The fixation on Levit’s extramusical activities tends to overlook the fact that music is always churning through his mind, even when he seems preoccupied with other matters. As I met with him during the past year, I was most struck by his staggering command of centuries of repertory, whether or not a work is written for his instrument. Rehearsing Beethoven’s “Les Adieux” before a recital, he noticed that one passage resembled a phrase in Wagner’s “Götterdämmerung,” and began playing the opera from memory. Another time, he tried out a piano piece by the nineteenth-century French maverick Charles-Valentin Alkan, then segued into a sonorous approximation of the Adagio of Bruckner’s Sixth Symphony. He is just as prone to break into Henry Mancini, Nina Simone, or the Fred Hersch arrangement of Billy Joel’s “And So It Goes.” He is a completely musical animal, albeit an alert and worldly one.
Levit was born in Nizhny Novgorod, Russia, in 1987, and moved to Germany with his family when he was eight. His father, Simon, is a construction engineer; his mother, Elena, is a pianist and a pedagogue, specializing in children’s musical education. The family is Jewish, though not particularly religious. “My parents simply wanted a better life—a better education for my sister and for myself, a better perspective for themselves,” Levit told me. They settled in Hannover, the capital of the state of Lower Saxony.
He has few memories of Russia. “My first encounter with Germany and the German language was, in a way, so emotional, so enthusiastic, that everything before that disappeared,” Levit told me. “I said that I was going to learn to speak better German than any of my classmates. I speak Russian with my parents. But when I went back to Russia recently—for the first time in seventeen years—it felt very touristy.”
Germans love to debate the question “What is German?” In 2017, the scholar Dieter Borchmeyer published a best-selling thousand-page book with that title, arguing that German culture hangs in perpetual tension between expansively cosmopolitan and strictly nationalist definitions of identity. Levit firmly belongs to the cosmopolitan camp. On his Web site, he describes himself as “Citizen. European. Pianist.” Not until his early twenties did he feel his right to Germanness questioned. At an upper-crust dinner following a concert, he was shocked when a middle-aged lawyer said to him, “You must never forget that although you grew up in Germany and live in Germany, you belong to a population group that was intended not to live here anymore.” Levit was being told, in shockingly racist terms, that some people would always see him as an interloper. He knew then that the old ghosts of German hyper-nationalism and anti-Semitism could rise again, as indeed they have.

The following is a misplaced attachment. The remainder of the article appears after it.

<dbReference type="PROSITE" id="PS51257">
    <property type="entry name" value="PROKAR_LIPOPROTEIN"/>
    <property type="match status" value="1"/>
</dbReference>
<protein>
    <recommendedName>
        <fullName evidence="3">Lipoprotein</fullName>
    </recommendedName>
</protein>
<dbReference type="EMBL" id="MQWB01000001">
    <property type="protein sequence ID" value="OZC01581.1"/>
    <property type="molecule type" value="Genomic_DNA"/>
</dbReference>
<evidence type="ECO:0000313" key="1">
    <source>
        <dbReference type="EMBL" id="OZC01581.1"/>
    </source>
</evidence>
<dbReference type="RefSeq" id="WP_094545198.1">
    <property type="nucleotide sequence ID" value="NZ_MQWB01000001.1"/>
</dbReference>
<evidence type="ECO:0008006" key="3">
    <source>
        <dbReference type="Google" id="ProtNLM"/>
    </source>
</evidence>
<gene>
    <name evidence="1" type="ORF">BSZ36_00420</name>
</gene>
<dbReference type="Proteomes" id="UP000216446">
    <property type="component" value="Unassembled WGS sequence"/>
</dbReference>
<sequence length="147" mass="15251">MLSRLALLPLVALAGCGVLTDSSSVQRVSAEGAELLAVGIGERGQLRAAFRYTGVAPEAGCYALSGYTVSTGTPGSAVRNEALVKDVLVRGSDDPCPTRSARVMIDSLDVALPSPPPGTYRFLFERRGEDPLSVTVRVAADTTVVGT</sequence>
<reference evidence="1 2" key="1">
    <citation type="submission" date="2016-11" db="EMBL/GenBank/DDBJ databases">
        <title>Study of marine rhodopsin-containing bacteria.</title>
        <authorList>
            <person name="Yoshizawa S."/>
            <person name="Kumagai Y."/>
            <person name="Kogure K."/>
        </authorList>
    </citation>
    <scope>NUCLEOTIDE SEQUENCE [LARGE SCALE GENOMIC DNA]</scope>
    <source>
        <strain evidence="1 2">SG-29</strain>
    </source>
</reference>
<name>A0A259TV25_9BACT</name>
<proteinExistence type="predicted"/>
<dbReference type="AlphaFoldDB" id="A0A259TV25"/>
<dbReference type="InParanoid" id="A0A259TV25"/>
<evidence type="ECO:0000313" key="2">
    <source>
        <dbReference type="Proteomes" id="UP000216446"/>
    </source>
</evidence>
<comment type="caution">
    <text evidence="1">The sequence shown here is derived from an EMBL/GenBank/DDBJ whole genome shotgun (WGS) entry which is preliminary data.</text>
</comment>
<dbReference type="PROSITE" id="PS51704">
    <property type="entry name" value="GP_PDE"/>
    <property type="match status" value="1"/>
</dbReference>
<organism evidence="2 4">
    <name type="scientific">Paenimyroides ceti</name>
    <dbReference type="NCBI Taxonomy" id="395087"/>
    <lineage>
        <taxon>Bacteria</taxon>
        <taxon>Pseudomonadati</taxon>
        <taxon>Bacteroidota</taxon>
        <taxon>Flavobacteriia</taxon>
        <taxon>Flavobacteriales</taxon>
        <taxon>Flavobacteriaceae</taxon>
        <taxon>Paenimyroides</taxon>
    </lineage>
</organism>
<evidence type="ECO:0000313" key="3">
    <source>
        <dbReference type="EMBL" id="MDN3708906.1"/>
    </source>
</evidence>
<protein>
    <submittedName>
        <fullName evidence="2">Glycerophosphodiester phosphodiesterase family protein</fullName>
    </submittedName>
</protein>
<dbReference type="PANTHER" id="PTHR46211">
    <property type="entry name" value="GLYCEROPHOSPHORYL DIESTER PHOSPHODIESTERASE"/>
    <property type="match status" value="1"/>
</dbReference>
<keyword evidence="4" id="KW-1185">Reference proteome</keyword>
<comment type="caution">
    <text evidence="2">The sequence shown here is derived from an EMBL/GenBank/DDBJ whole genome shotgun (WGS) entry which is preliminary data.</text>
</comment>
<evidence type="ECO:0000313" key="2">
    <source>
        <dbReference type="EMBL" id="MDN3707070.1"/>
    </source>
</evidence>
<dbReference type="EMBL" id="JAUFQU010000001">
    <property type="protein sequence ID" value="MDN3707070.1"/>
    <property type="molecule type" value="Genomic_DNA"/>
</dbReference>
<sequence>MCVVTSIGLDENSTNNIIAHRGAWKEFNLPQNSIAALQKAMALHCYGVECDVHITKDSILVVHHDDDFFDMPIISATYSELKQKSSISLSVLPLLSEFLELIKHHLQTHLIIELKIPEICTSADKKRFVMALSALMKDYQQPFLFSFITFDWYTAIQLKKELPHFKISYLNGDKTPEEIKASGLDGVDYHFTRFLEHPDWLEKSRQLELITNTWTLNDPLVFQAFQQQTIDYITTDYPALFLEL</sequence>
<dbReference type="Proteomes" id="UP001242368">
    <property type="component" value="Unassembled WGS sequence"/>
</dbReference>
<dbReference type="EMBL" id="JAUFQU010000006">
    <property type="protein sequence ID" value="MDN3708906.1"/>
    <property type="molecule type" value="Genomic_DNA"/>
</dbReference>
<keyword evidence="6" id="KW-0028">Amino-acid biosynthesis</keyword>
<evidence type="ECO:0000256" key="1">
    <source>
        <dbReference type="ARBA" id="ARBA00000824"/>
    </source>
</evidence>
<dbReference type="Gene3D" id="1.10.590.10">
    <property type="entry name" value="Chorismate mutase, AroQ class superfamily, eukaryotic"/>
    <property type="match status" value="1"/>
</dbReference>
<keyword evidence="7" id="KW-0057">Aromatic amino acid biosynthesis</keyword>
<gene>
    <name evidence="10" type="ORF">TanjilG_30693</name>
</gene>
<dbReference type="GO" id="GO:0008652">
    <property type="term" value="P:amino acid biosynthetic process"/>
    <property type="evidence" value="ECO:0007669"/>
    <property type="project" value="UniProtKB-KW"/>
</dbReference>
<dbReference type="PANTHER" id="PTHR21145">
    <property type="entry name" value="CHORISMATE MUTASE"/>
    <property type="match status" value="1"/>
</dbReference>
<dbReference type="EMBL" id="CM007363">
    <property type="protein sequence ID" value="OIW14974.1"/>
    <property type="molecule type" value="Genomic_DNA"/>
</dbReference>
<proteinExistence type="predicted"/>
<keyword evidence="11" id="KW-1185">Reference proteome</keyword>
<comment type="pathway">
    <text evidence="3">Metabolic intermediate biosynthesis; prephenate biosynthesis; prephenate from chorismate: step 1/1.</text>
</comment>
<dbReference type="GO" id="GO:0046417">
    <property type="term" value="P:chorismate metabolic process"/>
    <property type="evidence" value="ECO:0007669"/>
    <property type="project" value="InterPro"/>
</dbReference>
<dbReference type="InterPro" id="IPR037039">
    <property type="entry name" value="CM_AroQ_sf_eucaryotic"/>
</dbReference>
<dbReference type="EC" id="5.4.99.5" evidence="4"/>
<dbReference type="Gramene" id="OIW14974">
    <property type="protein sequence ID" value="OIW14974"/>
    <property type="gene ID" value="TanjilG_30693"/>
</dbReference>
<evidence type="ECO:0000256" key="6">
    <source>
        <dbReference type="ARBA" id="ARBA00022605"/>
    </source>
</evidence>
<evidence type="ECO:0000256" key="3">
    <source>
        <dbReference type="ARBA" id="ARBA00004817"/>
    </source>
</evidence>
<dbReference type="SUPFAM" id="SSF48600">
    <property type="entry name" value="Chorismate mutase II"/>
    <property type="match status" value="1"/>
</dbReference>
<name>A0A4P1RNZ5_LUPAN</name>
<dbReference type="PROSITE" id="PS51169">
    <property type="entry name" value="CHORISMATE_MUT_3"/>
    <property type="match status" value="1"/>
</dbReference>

Levit began playing piano at the age of three, under his mother’s tutelage, and made his début a year later, with Beethoven’s “Ecossaise in G.” By his early teens, he was playing the Grieg Piano Concerto and other entry-level virtuoso fare. More atypically, he made a piano transcription of Beethoven’s “Missa Solemnis.” He did not, however, become a touring prodigy after the fashion of Lang Lang, or, in a previous generation, Evgeny Kissin. After earning second prize at the Arthur Rubinstein International Piano Master Competition in Tel Aviv, in 2005, he returned to his studies at the Hochschule für Musik und Theater, in Hannover. His mother has long taught there; he recently joined the faculty, which means that he can visit his family more often.